In-person meetings with your team members (or video chat for virtual teams) matter because it demonstrates that you value your people, which you need to have as one of your leadership qualities. As one Director of Engineering told me, “Nothing says that you care as a leader more than ‘I want to talk to you on a regular basis.’” Show your team members that you value their contributions and consider these three factors for productive 1:1 meetings.
Create the Framework for Meeting Effectiveness
Every work team leader has a different way of handling their one-on-one meetings. Be sure to set expectations with your team members — the topics you want covered, your cancellation policy, and who will set the agenda. During my years as a Manager of Training and Development, I made it a policy not to cancel team meetings unless there was a true company emergency or I was out sick. “Something came up” was not a valid excuse. I also requested that employees set most of the agenda, because I viewed the one-on-one as their time to bring issues to me for discussion, not for me to do a data dump on them.
Collaborate to Determine the Best Topics for Discussion
The topics will vary, depending on employees’ needs and your current situation. Although you may need to get a quick update on the latest hot project, allocate the majority of the meeting time to things that will make a difference in the long run. Strive to have your one-on-one meetings focus on high value discussions such as career planning and other big-picture topics that often get shunted to the side during hectic day-to-day activities. Reviewing goals is especially important: Josh Bersin, founder of the Bersin by Deloitte talent management consulting firm, has found a link to goal-setting and company performance. When managers conduct frequent check-ins about quarterly goals, he states that companies can realize “30 to 40% greater returns.”
Determine Meeting Frequency
How often you choose to meet with your team members depends on their level of experience and their proximity to you. For more seasoned employees, once a month may be enough for an in-person meeting. For newer employees or those who are “at risk” (in a disciplinary situation, for example), you’ll need to increase the frequency of check-in. One of the benefits of consistently meeting with your employees is that you’ll have up-to-date information for performance reviews. If you meet with your staff monthly, you’ll have at least 12 points of data from which you can create those reviews. Even if your company doesn’t do formal reviews, you’ll still have accurate information to use to assess an employee’s performance.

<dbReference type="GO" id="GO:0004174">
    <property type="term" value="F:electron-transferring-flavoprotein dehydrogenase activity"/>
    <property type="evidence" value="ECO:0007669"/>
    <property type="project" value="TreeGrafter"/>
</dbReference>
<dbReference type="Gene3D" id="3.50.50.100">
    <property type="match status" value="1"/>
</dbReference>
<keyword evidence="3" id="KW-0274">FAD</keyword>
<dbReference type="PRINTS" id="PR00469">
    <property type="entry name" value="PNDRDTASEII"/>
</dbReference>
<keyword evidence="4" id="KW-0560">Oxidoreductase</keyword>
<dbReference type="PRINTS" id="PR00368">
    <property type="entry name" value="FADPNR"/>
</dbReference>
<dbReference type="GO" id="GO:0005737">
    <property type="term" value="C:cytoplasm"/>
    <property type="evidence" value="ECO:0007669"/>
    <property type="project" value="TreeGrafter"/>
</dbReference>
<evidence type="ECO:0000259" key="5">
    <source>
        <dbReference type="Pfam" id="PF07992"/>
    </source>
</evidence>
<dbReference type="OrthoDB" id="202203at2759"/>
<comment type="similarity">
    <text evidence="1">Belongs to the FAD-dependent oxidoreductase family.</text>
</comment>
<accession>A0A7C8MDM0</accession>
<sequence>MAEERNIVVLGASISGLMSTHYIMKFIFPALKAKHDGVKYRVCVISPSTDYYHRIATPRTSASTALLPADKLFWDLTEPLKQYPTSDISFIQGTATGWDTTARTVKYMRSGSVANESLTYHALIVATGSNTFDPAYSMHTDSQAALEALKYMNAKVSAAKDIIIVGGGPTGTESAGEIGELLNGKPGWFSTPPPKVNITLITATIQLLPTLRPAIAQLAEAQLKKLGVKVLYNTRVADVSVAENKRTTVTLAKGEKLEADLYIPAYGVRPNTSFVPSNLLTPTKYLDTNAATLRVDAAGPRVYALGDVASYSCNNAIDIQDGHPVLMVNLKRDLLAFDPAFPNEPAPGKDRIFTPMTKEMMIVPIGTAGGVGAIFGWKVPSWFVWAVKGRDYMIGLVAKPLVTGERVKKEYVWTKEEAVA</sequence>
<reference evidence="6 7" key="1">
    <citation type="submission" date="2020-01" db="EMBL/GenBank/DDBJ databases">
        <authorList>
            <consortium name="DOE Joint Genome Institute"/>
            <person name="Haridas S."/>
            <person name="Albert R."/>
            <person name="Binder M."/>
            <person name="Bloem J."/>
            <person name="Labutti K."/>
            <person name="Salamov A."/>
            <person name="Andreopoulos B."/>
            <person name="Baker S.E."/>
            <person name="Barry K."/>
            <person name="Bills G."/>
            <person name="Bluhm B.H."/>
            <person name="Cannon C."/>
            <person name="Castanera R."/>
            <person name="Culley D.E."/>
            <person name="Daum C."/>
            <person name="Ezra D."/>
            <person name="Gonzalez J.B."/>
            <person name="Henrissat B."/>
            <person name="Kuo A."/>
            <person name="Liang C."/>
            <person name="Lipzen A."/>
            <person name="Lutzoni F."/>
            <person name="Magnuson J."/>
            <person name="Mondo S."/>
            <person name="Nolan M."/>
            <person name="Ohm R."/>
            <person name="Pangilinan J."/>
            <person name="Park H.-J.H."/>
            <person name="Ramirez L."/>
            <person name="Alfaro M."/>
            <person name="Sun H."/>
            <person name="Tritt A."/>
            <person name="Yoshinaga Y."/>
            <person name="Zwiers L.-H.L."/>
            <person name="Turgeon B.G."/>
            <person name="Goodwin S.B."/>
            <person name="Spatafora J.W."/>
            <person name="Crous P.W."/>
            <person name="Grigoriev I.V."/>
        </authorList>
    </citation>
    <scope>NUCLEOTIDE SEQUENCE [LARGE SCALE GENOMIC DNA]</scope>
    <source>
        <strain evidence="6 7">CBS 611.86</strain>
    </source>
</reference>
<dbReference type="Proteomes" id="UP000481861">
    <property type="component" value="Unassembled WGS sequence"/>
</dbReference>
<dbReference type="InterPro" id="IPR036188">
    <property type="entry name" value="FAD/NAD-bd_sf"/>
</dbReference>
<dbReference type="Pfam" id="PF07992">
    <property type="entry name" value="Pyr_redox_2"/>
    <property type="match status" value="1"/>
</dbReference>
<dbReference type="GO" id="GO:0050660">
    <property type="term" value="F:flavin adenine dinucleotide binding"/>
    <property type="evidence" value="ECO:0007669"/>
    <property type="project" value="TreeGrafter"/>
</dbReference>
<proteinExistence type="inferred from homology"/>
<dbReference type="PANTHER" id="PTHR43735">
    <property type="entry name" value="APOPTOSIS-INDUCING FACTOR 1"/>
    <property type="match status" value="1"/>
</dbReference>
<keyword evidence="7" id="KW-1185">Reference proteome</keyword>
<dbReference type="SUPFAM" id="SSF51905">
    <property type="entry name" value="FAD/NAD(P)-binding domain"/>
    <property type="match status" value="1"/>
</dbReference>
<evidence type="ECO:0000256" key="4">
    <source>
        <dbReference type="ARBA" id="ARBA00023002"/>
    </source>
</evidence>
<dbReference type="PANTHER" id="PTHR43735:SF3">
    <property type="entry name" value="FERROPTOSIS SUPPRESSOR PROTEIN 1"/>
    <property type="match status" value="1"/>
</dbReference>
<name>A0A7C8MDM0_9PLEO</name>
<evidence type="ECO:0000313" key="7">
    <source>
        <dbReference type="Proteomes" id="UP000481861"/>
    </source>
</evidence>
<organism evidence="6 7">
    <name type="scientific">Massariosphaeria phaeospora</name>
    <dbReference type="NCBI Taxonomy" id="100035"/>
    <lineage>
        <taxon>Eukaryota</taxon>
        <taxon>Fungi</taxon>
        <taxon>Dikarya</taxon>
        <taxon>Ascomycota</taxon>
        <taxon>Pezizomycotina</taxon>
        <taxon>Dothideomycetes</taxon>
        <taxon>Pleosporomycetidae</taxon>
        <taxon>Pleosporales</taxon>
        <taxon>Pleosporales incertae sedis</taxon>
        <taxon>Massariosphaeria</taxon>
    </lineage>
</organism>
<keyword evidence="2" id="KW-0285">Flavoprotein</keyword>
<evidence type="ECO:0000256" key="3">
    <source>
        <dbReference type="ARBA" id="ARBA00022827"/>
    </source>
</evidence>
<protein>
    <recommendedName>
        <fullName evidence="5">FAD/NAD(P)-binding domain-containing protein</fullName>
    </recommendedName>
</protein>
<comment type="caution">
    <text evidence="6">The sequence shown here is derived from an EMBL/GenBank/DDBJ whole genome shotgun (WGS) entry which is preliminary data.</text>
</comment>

Schedule Enough Time
According to the Blanchard survey, a majority of respondents said they’d like to meet with their boss for 30 to 60 minutes. I suggest a one hour meeting time, and if you’re finished early, then great. If you’re going to discuss important topics like career development, it’s likely going to take longer than 30 minutes. Another logistical suggestion: don’t schedule a meeting that is immediately adjacent to the ending time of your one-on-one. If you do, you’ll be rushed to finish up the meeting with your team member. Schedule at least 15 minutes of buffer (and preferably 30 minutes) in between meetings. Remember, you want to send the message that you care about your employees’ development. If you are constantly in a hurry when you meet with them, you convey that they’re an inconvenience on your time.
In a fast-paced work world where devices dominate communication methods, face-to-face conversations often take a back seat because they’re time-consuming. Find a way to put one-on-one meetings on your calendar — and keep them there — because they are the lifeblood of building trust and rapport between you and your team.